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Witness to starvation and executions, North Korean defectors hope Trump broaches human rights

President Trump has repeated that the nuclear weapons issue is now more important than 70 years of human rights atrocities committed by the Kim dynasty in North Korea. Two defectors with harrowing stories of starvation, deprivation, public executions, losing parents, and finally their escapes, speak with Nick Schifrin about what the hope for Trump’s North Korea diplomacy.

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  • Judy Woodruff:

    As we reported earlier, President Trump again praised North Korea's Kim Jong Un today in glowing terms.

    Mr. Trump has repeated that the nuclear weapons issue is now more important than 70 years of human rights atrocities committed by the Kim dynasty there.

    Foreign affairs correspondent Nick Schifrin spoke today with two defectors to bring us that view from the North.

  • Nick Schifrin:

    Of the 25 million residents of North Korea, more than 30,000 have escaped, and lived to tell their stories.

    Sungju Lee and Ji Seong-ho are two of those defectors.

  • Sungju Lee:

    My father was a former military officer in North Korea. I was born in Pyongyang. And my father was working for Kim Il-Sung. He passed away.

    After he died, Kim Jong Il, second leader in North Korea, tried to clean the house. So, at that time, my father also made a political mistake by saying, there is no hope in North Korea. That's why my family was expelled to countryside.

    When I was in Pyongyang, I was taught that North Korea is one of the best countries in the world. But on the train cargo to the second hometown, well, there were so many beggars. There were so many kind of kids begging food from people.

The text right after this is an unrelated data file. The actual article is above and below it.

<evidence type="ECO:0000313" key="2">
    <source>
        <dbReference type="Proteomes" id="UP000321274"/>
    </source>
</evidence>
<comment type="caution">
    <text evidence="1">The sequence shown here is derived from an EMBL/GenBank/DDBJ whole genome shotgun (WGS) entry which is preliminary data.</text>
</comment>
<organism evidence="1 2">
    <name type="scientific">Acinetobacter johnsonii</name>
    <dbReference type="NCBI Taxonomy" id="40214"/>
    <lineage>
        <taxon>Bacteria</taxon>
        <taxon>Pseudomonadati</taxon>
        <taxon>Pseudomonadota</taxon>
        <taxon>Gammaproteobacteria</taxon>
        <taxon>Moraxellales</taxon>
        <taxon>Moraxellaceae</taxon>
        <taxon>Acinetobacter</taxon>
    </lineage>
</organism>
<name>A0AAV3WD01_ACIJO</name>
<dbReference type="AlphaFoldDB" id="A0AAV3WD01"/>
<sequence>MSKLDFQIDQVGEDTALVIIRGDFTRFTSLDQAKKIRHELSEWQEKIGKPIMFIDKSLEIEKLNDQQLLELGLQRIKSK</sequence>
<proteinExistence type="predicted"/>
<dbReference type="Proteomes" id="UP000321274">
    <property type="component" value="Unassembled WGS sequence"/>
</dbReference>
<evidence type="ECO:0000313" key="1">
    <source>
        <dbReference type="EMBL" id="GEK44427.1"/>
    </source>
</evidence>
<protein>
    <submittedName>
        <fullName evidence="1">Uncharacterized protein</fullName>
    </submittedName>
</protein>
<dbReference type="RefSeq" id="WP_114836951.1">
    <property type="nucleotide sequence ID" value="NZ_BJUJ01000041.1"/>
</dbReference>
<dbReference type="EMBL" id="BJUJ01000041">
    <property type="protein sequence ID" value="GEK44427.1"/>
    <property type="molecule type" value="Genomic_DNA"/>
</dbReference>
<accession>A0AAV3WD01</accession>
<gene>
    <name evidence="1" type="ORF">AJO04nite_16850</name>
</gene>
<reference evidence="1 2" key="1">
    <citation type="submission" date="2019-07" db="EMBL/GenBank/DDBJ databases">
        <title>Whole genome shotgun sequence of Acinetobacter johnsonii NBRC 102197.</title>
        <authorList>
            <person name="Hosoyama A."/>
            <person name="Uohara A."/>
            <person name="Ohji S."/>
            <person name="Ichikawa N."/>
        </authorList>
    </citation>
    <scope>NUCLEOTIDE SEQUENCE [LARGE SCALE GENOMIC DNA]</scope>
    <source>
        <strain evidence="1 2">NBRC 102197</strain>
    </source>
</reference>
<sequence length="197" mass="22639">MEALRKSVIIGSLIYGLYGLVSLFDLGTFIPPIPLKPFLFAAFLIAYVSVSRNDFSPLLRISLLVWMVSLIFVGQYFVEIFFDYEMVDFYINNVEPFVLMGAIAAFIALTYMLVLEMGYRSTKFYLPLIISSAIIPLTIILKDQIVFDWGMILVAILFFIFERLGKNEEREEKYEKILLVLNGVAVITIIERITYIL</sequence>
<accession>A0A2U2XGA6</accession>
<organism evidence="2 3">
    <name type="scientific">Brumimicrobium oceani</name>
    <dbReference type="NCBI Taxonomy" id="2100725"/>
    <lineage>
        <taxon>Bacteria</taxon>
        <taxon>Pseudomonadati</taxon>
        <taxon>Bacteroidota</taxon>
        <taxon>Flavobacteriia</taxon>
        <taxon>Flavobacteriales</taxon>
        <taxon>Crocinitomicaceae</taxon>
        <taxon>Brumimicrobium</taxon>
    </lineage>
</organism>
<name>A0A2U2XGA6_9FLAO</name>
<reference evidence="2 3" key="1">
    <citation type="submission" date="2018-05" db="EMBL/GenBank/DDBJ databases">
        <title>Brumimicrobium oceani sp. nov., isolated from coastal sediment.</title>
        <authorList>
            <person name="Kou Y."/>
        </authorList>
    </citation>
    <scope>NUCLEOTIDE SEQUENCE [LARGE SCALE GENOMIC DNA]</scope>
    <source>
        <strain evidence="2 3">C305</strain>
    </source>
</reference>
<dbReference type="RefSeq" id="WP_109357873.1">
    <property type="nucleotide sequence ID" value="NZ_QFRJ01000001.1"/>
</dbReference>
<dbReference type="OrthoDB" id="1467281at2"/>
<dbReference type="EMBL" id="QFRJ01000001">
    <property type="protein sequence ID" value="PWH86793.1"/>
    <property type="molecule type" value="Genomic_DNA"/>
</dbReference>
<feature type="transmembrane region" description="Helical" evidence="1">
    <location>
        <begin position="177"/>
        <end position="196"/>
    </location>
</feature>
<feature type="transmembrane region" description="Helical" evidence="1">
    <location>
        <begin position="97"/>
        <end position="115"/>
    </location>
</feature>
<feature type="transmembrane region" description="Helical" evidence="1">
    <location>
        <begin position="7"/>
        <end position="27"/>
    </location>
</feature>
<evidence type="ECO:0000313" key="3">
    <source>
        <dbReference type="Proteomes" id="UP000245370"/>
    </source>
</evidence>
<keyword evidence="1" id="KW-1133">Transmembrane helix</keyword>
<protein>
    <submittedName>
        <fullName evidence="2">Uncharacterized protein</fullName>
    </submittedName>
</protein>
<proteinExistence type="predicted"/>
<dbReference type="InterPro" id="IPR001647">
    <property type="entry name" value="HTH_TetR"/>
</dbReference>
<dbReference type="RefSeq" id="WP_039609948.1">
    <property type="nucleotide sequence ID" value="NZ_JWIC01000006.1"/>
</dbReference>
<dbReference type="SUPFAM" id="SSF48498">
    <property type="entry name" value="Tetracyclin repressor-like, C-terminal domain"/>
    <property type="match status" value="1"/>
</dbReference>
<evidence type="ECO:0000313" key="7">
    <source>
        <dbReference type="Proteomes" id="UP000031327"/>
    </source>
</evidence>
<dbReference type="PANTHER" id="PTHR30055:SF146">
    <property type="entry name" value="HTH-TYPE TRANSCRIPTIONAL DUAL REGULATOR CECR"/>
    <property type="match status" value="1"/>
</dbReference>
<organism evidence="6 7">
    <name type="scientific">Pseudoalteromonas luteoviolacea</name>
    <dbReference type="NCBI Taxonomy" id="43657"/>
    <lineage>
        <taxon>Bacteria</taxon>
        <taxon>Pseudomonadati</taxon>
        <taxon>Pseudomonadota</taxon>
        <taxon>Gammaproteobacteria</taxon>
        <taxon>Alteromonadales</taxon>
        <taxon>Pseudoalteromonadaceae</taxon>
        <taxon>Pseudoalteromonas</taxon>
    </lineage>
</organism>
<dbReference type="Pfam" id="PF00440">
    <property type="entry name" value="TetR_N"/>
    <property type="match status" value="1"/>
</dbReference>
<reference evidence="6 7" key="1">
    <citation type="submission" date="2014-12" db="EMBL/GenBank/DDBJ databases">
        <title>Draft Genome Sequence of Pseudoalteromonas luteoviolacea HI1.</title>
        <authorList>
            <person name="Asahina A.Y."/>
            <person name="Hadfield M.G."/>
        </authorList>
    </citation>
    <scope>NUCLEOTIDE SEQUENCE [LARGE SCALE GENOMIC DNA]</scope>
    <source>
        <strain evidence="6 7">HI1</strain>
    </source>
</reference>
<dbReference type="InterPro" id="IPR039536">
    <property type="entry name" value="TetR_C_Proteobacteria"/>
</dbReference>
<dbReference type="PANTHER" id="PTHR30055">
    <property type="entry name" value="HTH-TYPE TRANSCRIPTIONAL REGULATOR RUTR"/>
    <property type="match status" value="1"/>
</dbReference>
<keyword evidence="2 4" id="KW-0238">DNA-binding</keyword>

I question my father, "Father, where are we now?"

    My father told me that, "Well, son, this is reality of North Korea."

  • Ji Seong-ho (through translator):

    I was always told I should be happy and thankful to our dear leader. I believed I was happy, until I looked around and saw the reality.

    People were dying and starving around me. When I was young, I saw my grandmother starved to death. I would steal coal from trains in order to trade it for food. And, one day, I fell off the train. That's where I lost my hand and leg. This is where my hand was cut.

  • Sungju Lee:

    Although I was hungry, my father forced me to go to school.

    One day, the principals gathered the students on the ground, saying that the entire school would go to a public execution site to watch public execution. There was a man. He tried to steal copper from factories, and he smuggled this to China.

    So that's — he got nine bullets from three police officers. And then there was a woman. She met a South Korean missionary in China. Her crime was high treason. So she got nine bullets as well.

    My father told me that he wanted to go to China for food. And I told him, don't go, because that's really dangerous, because I saw public execution.

  • Nick Schifrin:

    And did he ever come back?

  • Sungju Lee:

    No, he didn't come back. He didn't come back. And then my mother left home. That is the last time — last time that I could feel her.

    I had to survive by myself, because I'm the only child in my family. So I gathered friends. Including me, we were seven.

  • Nick Schifrin:

    It was a gang. Is that what you would call it?

  • Sungju Lee: